Cold Environments: Processes in
1 Weathering in a Cold Environment
1.1 Weathering is defined as the breakdown of rock in situ (original
position), at or just below the ground surface
1.2 Frost Shattering/Freeze Thaw: Commonly affects bare rocky outcrops high up on a mountainside.
Water finds its way in between cracks in the rock, the temperature drops to 0 or below and the water
turns to ice. This then causes, what used to be water but is now ice, to expand and crack the rock. The
ice then melt when the temperature raises again.
1.3 Frost shattered rocks are sharp and angular. As they become trapped under the ice, they
prove to be a good abrasive tool.
2 Glacial Processes
2.1 Abrasion: The sandpapering effect of glacial ice as it moves over the landscape. Striations are carved
out because of this. Over time, the big rocks used to abrade the landscape become pulverized by the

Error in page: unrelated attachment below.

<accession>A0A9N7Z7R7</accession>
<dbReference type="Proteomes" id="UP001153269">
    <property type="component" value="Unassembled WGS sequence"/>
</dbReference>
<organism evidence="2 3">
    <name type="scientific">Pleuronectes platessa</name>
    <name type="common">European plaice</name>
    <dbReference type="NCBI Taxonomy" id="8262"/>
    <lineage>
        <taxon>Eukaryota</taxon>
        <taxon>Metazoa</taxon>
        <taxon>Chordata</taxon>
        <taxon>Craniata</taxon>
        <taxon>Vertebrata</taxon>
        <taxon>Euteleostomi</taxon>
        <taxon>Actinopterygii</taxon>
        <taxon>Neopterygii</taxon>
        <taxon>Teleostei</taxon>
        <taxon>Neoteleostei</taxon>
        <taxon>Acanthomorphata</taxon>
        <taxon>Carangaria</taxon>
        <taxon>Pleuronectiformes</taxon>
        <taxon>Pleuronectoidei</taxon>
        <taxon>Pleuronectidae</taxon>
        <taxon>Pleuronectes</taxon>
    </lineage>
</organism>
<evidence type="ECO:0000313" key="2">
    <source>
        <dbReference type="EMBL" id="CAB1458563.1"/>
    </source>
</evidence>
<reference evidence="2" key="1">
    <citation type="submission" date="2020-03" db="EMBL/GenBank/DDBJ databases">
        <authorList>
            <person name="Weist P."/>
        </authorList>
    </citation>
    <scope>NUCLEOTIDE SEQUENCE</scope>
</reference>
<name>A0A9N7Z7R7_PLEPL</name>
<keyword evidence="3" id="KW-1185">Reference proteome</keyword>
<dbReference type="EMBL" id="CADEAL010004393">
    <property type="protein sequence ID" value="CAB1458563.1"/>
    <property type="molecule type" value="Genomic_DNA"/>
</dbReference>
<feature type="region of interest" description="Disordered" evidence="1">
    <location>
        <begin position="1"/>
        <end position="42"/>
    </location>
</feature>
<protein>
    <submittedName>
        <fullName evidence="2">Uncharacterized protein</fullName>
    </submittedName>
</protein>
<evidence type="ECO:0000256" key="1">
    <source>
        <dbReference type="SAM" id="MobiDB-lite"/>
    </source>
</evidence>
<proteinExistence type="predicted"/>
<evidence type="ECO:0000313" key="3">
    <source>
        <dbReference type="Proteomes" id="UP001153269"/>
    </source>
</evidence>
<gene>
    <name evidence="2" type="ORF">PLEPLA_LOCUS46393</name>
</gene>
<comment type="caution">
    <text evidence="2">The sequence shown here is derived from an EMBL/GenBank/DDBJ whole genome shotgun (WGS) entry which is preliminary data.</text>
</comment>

weight of the glacial ice and become fine rock flour.
2.2 Plucking: This occurs when the refreezing of meltwater freezes part of the
underlying bedrock to the base of the glacier. Loosened rock fragments are
'plucked' away when the glacier moves forward.
2.3 A roche mountonnee would have acted like an obstacle to a glacier moving down the
valley. The process of abrasion eroded the stoss side, and the process of plucking eroded
the lee side
2.4 Carbonation: This is the process of chemical weathering that involves the slow dissolving of calcium
carbonate in some rocks-particularly limestone. CO2 dissolved in water forms a weak carbonic acid, which
reacts with calcium carbonate in the rocks to form calcium bicarbonate, which then dissolves. The lower the
temperature, the more effective carbonation will be.